GeorgiaPapa wrote:
Fri Apr 03, 2020 12:35 pm

... Care and maintenance is also more involved and often require specialists and trust protectors. ...
That's correct. If the trustees want to preserve the beneficiary's eligibility for means-tested government benefits, they can't make any distributions tht would jeopardize those benefits. The trustees may need to consult with counsel knowledgeable with respect to those benefits regarding what distributions may be made without jeopardizing the benefits.
GeorgiaPapa wrote:
Fri Apr 03, 2020 12:35 pm

... Trying to direct life proceeds through a will would be daunting and could backfire depending on family circumstance and the prior mental health of the deceased. Thus a trust set up now offers the most protection and flexibility. ...
It's no harder to name trusts under a Will as the beneficiaries of life insurance as it is to name trusts under a separate trust instrument as the beneficiaries of life insurance, or vice versa.

The protection and flexibility are the same either way.
GeorgiaPapa wrote:
Fri Apr 03, 2020 12:35 pm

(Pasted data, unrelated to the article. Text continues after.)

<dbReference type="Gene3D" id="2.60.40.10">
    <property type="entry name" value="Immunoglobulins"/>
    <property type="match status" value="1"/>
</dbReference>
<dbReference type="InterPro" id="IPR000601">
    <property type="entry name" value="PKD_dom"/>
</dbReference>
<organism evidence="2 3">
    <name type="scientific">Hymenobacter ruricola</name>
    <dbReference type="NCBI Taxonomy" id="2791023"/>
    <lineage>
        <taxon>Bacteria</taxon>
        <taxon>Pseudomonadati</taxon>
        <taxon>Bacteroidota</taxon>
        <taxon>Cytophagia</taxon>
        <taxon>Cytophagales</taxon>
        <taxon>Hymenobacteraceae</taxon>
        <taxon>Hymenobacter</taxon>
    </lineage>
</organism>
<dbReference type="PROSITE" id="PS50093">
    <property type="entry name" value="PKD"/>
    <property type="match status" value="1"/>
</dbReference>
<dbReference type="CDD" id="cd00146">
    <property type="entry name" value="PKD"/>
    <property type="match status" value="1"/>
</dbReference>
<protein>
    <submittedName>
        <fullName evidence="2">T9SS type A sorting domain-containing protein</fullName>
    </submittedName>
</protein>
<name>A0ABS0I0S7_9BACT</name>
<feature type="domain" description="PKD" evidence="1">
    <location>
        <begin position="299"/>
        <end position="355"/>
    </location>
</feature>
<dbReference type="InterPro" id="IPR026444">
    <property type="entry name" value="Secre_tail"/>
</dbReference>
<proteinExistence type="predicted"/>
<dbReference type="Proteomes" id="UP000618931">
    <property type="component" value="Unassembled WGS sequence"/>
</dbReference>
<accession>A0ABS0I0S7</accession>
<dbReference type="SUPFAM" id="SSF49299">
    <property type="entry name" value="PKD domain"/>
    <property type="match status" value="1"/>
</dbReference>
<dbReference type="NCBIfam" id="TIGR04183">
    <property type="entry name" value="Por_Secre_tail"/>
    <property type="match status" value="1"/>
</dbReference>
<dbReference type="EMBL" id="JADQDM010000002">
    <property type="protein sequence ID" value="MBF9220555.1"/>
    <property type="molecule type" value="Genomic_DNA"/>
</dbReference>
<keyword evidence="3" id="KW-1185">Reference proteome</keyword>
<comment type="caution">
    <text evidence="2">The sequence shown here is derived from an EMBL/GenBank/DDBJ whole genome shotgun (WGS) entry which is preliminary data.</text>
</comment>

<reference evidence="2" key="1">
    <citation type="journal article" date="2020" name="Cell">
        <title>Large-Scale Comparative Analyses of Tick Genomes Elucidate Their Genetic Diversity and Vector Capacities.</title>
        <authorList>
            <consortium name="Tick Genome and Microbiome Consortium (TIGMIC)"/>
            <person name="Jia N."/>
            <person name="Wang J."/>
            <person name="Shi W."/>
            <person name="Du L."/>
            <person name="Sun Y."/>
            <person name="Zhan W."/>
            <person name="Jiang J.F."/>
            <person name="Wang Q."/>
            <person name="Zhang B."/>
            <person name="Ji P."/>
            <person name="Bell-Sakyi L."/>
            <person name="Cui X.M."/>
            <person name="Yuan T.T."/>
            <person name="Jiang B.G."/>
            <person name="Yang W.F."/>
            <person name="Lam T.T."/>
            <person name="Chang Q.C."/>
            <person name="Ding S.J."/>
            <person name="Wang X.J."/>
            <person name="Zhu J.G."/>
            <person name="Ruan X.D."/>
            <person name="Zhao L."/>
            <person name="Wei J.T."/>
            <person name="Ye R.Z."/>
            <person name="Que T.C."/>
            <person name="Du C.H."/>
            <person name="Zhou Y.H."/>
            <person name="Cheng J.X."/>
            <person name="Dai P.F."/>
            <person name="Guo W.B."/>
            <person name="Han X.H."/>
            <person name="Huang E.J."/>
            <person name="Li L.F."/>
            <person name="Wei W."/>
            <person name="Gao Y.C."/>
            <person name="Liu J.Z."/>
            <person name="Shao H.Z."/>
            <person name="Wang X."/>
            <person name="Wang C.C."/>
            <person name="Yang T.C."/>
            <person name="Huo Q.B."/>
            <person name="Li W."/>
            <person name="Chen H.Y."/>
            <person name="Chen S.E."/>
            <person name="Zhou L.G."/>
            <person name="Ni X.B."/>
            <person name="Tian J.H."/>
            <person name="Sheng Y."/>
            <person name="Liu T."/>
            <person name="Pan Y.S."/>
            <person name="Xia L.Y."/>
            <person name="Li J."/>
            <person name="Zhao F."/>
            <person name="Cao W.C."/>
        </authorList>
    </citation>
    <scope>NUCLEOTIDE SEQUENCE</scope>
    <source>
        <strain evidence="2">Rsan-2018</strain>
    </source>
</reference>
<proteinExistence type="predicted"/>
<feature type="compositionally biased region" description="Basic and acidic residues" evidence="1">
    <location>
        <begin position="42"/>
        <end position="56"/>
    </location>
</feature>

...
I agree most probate does not draw the attention of friends or the media or curiosity seekers. However, it does draw the attention of some investors who absolutely watch for opportunities to profit from someone's death. Sometimes this benefits the heirs but sometimes it does not. Predators also watch probate for opportunities to swoop in and take advantage of people. Again, a trust offers anonymity and protection.
...
Investors generally don't go to the courthouse to look at people's Wills, and if they did, they wouldn't learn very much.

The exception is that whenever we probate a Will in New York County (Manhattan), we get mail from real estate brokers and auction houses asking if they can be of assistance.
GeorgiaPapa wrote:
Fri Apr 03, 2020 12:35 pm
...
If you own property in multiple states (a vacation home), then you must absolutely perform probate in each and every state where assets are owned. So, a trust makes sense. ....
That depends on the state. Some states require ancillary probate, while other states don't. However, since the ancillary state has to give full faith and credit to the order admitting the Will to probate in the home state, there isn't as much to do in the other states.
GeorgiaPapa wrote:
Fri Apr 03, 2020 12:35 pm
...
Flexibility is more available in a trust. You can also structure so your wishes are met no matter what happens after your death. There are many many examples. Here's one. Suppose you leave your assets in a will to your wife with the expectation your kids will inherit after she dies. Then you die, your wife gets everything. Then your wife remarries. Then your wife dies and her new husband gets all your assets. Your kids whom you meant to get everything after your wife dies, get zero, nada. A trust can prevent this. ....